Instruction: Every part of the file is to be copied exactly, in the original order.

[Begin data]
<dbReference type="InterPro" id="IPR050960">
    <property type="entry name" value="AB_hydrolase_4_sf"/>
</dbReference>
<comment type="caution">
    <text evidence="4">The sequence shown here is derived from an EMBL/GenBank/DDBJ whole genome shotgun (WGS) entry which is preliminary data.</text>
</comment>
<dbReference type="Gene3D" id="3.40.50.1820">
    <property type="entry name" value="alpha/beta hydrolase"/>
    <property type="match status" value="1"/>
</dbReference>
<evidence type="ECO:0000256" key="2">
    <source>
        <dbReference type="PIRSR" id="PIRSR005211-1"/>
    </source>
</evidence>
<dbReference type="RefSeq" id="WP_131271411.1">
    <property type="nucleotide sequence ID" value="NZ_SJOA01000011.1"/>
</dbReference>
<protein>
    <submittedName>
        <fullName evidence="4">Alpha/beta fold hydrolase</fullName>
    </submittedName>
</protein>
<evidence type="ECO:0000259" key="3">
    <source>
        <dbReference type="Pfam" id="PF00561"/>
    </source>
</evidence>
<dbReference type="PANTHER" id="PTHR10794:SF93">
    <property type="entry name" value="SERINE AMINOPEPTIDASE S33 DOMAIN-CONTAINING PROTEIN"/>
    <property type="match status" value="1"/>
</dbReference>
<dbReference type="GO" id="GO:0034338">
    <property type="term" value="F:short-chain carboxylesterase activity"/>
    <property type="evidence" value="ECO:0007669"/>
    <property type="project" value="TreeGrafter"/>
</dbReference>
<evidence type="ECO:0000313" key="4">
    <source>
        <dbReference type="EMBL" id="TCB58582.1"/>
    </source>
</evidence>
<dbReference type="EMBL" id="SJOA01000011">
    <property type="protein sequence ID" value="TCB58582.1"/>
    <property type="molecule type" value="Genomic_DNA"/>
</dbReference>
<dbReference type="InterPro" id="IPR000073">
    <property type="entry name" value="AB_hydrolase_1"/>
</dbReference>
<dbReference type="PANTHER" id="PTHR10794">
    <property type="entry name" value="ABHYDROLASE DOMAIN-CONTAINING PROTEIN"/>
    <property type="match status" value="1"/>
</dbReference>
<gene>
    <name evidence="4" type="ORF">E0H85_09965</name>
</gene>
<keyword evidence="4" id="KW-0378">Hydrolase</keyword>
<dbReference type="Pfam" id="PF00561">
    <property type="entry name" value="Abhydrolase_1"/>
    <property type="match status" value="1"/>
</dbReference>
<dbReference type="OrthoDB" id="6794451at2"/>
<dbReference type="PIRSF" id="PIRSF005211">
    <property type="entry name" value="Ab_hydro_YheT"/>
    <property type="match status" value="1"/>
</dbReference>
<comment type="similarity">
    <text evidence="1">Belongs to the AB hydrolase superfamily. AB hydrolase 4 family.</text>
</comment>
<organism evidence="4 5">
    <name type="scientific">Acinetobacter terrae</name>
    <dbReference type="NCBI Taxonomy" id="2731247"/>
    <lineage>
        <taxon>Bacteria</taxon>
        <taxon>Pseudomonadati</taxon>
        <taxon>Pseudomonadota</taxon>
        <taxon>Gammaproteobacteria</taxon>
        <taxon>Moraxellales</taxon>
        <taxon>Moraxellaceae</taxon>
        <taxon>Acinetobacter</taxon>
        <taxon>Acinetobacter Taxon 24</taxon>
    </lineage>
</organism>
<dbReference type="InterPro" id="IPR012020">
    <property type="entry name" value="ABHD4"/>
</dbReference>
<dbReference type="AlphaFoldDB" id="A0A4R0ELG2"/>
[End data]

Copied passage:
<dbReference type="InterPro" id="IPR050960">
    <property type="entry name" value="AB_hydrolase_4_sf"/>
</dbReference>
<comment type="caution">
    <text evidence="4">The sequence shown here is derived from an EMBL/GenBank/DDBJ whole genome shotgun (WGS) entry which is preliminary data.</text>
</comment>
<dbReference type="Gene3D" id="3.40.50.1820">
    <property type="entry name" value="alpha/beta hydrolase"/>
    <property type="match status" value="1"/>
</dbReference>
<evidence type="ECO:0000256" key="2">
    <source>
        <dbReference type="PIRSR" id="PIRSR005211-1"/>
    </source>
</evidence>
<dbReference type="RefSeq" id="WP_131271411.1">
    <property type="nucleotide sequence ID" value="NZ_SJOA01000011.1"/>
</dbReference>
<protein>
    <submittedName>
        <fullName evidence="4">Alpha/beta fold hydrolase</fullName>
    </submittedName>
</protein>
<evidence type="ECO:0000259" key="3">
    <source>
        <dbReference type="Pfam" id="PF00561"/>
    </source>
</evidence>
<dbReference type="PANTHER" id="PTHR10794:SF93">
    <property type="entry name" value="SERINE AMINOPEPTIDASE S33 DOMAIN-CONTAINING PROTEIN"/>
    <property type="match status" value="1"/>
</dbReference>
<dbReference type="GO" id="GO:0034338">
    <property type="term" value="F:short-chain carboxylesterase activity"/>
    <property type="evidence" value="ECO:0007669"/>
    <property type="project" value="TreeGrafter"/>
</dbReference>
<evidence type="ECO:0000313" key="4">
    <source>
        <dbReference type="EMBL" id="TCB58582.1"/>
    </source>
</evidence>
<dbReference type="EMBL" id="SJOA01000011">
    <property type="protein sequence ID" value="TCB58582.1"/>
    <property type="molecule type" value="Genomic_DNA"/>
</dbReference>
<dbReference type="InterPro" id="IPR000073">
    <property type="entry name" value="AB_hydrolase_1"/>
</dbReference>
<dbReference type="PANTHER" id="PTHR10794">
    <property type="entry name" value="ABHYDROLASE DOMAIN-CONTAINING PROTEIN"/>
    <property type="match status" value="1"/>
</dbReference>
<gene>
    <name evidence="4" type="ORF">E0H85_09965</name>
</gene>
<keyword evidence="4" id="KW-0378">Hydrolase</keyword>
<dbReference type="Pfam" id="PF00561">
    <property type="entry name" value="Abhydrolase_1"/>
    <property type="match status" value="1"/>
</dbReference>
<dbReference type="OrthoDB" id="6794451at2"/>
<dbReference type="PIRSF" id="PIRSF005211">
    <property type="entry name" value="Ab_hydro_YheT"/>
    <property type="match status" value="1"/>
</dbReference>
<comment type="similarity">
    <text evidence="1">Belongs to the AB hydrolase superfamily. AB hydrolase 4 family.</text>
</comment>
<organism evidence="4 5">
    <name type="scientific">Acinetobacter terrae</name>
    <dbReference type="NCBI Taxonomy" id="2731247"/>
    <lineage>
        <taxon>Bacteria</taxon>
        <taxon>Pseudomonadati</taxon>
        <taxon>Pseudomonadota</taxon>
        <taxon>Gammaproteobacteria</taxon>
        <taxon>Moraxellales</taxon>
        <taxon>Moraxellaceae</taxon>
        <taxon>Acinetobacter</taxon>
        <taxon>Acinetobacter Taxon 24</taxon>
    </lineage>
</organism>
<dbReference type="InterPro" id="IPR012020">
    <property type="entry name" value="ABHD4"/>
</dbReference>
<dbReference type="AlphaFoldDB" id="A0A4R0ELG2"/>